Kenny Sidwell enjoyed one of the most successful playing careers in Tech history. The 1977 Tennessee Tech Athletics Hall of Fame inductee highlighted his career with two Ohio Valley Conference Championships, one in 1956 and another in 1958. He owns several records in the Tech record book inlcuding points per game as a freshman with 21.3, most free throws made in a game with 24 and most minutes played in a game with 59. Sidwell ranks ninth all-time in the Tech books in scoring with nearly 1,500 points in his four-year career. The three-time team captain earned all-OVC honors in 1955, ‘57, and ‘58 on top of garnering OVC all-tournament honors in 1955. In 1964, Sidwell made a return to Tennessee Tech basketball, becoming the program’s fifth head coach. He led the Golden Eagles from 1964-69, earning a 66-57 overall record over his five seasons at the helm.
Jimmy Hagan made a habit of being the best and his performance at Tennessee Tech certainly proved it. Hagan is the highest draft pick ever produced by Tech, going to the Minneapolis Lakers with the 18th overall pick in the 1960 NBA draft. He holds numerous records as a Golden Eagle, despite only playing three seasons. Hagan is the program’s all-time leading rebounder with 1,108 in just three years. And while he only ranks eighth in points scored with 1,539, his 21.1 points per game is the highest in school history. He is the only Golden Eagle ever to average a double-double for their career. He holds school records for rebounds in both a game (30) and season (454). The twotime all-OVC selection also holds the record for highest scoring average in a season with 28.8 ppg in 1958-59 when he ranked third in the nation. A 1979 TTU Athletics Hall of Fame inductee, Hagan was a member of the 1957-58 Ohio Valley Conference Championship team. He also owns class records for rebounds as a sophomore, junior, and senior.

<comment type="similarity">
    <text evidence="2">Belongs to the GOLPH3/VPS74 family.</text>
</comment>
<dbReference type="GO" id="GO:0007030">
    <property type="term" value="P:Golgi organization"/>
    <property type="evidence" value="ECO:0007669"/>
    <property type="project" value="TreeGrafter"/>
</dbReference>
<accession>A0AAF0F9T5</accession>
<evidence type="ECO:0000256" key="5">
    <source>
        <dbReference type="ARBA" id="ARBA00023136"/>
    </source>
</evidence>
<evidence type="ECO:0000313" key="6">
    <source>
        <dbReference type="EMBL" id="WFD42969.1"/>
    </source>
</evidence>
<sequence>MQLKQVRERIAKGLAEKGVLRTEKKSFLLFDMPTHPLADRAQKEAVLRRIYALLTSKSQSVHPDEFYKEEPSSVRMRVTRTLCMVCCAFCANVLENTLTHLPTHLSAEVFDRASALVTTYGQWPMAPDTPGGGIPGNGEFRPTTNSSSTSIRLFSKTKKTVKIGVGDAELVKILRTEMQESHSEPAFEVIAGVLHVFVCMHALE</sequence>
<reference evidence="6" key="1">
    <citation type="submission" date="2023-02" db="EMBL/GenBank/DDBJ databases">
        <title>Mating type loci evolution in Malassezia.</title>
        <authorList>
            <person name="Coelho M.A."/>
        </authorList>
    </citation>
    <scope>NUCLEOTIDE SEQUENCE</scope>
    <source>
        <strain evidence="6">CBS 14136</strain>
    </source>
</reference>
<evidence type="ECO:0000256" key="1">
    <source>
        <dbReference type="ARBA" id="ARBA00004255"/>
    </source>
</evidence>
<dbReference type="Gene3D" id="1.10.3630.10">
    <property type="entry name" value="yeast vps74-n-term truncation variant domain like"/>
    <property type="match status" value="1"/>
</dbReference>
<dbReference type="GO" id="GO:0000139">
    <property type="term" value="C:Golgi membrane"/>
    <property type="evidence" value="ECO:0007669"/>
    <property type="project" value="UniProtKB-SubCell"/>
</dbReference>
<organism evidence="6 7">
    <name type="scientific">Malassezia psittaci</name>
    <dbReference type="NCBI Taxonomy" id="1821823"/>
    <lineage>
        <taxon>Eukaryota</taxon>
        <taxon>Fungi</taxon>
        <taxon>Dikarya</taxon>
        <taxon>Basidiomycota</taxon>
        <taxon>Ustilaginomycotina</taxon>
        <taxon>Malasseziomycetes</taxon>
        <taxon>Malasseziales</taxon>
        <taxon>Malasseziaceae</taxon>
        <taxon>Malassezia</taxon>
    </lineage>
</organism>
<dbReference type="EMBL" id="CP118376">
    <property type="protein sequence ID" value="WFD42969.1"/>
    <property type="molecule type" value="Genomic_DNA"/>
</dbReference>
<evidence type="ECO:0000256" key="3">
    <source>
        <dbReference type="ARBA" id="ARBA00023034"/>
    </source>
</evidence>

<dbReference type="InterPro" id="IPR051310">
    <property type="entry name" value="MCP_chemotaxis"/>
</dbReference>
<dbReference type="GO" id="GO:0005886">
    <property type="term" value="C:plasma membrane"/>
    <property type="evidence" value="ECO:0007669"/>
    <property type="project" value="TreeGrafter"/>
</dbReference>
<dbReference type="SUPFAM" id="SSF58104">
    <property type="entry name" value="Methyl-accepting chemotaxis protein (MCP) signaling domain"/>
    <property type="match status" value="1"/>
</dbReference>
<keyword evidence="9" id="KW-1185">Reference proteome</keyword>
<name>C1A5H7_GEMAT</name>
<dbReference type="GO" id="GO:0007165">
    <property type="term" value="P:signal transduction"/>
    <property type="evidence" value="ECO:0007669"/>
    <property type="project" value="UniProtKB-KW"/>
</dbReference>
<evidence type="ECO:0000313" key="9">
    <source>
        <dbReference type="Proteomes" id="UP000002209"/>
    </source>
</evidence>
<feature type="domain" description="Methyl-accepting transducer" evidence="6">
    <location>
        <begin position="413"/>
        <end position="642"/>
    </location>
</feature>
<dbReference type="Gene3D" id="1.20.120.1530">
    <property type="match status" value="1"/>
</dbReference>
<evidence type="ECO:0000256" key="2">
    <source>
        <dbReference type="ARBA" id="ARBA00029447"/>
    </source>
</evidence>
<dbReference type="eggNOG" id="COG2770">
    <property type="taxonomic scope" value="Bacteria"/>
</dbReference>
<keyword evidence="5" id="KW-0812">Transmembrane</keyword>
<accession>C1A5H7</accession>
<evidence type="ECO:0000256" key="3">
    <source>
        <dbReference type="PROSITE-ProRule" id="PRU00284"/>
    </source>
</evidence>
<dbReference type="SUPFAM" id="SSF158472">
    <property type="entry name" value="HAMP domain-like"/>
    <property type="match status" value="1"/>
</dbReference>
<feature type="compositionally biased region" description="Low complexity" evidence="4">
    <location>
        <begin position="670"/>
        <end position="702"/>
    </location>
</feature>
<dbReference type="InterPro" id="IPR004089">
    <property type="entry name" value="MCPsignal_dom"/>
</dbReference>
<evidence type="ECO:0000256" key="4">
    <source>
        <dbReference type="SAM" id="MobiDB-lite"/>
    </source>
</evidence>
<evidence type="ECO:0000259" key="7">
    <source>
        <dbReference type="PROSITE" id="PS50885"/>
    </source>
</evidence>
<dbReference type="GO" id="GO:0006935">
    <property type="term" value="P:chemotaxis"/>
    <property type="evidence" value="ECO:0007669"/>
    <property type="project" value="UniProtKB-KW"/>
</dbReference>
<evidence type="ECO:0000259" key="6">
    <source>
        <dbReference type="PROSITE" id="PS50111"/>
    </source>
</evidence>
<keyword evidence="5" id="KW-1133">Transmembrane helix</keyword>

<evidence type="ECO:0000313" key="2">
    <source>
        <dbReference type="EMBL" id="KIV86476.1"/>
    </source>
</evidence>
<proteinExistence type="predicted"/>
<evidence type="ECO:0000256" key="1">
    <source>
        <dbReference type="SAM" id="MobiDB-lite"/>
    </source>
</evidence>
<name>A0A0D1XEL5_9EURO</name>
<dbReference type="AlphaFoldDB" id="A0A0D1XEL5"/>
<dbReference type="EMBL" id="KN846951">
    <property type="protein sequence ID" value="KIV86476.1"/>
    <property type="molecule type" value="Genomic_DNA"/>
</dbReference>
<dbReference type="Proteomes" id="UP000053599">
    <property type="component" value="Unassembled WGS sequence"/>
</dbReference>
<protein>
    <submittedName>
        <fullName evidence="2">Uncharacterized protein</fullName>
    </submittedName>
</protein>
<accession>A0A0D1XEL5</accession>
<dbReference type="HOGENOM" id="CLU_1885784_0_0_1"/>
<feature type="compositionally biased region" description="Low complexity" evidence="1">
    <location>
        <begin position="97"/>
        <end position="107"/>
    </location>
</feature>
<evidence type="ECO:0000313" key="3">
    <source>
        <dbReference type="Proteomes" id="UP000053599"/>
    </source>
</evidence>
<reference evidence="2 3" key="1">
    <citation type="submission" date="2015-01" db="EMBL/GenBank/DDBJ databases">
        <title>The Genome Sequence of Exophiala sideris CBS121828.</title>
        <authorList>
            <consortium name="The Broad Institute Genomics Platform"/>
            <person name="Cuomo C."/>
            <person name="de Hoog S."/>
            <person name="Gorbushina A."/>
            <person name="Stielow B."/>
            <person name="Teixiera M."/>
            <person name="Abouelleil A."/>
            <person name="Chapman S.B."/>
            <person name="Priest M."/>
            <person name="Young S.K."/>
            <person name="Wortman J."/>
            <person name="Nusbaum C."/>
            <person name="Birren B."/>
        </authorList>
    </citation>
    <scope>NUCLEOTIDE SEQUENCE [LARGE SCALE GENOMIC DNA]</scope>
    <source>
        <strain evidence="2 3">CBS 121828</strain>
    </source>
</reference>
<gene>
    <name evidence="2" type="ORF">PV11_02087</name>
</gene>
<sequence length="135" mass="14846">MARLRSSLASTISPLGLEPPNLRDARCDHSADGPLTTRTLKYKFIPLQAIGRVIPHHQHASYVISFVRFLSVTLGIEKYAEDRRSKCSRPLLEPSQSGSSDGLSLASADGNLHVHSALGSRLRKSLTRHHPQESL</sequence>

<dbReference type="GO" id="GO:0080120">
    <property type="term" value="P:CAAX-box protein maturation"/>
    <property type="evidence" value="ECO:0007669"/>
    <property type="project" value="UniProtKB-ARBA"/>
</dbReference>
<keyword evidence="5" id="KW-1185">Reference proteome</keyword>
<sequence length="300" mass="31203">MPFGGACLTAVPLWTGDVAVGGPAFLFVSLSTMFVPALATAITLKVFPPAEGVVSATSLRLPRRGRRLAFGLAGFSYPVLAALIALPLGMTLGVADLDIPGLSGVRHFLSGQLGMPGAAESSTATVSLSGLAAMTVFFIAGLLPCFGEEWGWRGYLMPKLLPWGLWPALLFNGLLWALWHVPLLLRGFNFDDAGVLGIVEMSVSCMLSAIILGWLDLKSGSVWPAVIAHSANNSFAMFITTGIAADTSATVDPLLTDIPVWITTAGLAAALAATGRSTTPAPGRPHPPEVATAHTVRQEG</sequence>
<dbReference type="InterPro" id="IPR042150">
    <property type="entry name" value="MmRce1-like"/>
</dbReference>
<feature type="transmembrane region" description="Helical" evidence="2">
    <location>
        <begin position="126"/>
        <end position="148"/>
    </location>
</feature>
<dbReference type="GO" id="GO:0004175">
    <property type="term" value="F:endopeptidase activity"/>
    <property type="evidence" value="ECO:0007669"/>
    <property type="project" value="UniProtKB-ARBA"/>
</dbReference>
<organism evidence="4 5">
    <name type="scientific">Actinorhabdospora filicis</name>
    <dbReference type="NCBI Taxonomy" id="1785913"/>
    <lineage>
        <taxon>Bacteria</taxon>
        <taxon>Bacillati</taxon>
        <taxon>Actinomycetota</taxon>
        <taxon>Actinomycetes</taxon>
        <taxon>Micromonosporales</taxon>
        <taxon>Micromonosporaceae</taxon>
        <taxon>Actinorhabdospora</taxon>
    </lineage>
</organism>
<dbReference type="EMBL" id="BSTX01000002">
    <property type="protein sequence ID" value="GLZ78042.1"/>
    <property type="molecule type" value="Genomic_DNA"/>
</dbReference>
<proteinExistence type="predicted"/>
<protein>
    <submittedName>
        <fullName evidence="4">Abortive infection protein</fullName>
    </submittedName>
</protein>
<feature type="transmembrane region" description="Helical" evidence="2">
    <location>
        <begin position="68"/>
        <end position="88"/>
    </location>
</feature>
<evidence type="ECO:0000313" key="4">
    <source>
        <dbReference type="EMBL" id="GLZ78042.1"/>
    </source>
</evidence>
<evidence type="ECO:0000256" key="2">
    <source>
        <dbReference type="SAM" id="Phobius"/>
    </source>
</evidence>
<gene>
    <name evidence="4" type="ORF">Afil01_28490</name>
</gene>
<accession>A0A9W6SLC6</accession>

C. Be named to a nationally recognized All-America Team. D. Hold some type of All-Conference Honors for at least two years. E. Be named All-Conference “Player of the Year.” F. Be a statistical leader in a recognized category as maintained by the Conference in that sport. G. Be a statistical leader in a recognized category as maintained by the University in that sport.
III. PROCEDURE A. The Coach, based on these guidelines, shall submit in writing with supporting documentation a nomination to the Athletics Director. B. The Athletics Director shall refer the nomination with a written recommendation to the Athletics Committee, which shall have final approval of all such honors. C. The honor shall be the retirement of the student-athlete’s jersey, not his/ her number. A coach may choose not to reissue a given number, but the retirement of the student-athlete’s jersey would not in and of itself require that the number never be worn again. D. It is anticipated that at the retirement of the student-athlete’s jersey, an award ceremony shall be held and the jersey shall be appropriately displayed with some sign of identification.
GOLDEN EAGLE BASKETBALL
The 2016-17 Tennessee Tech Men's Basketball media guide.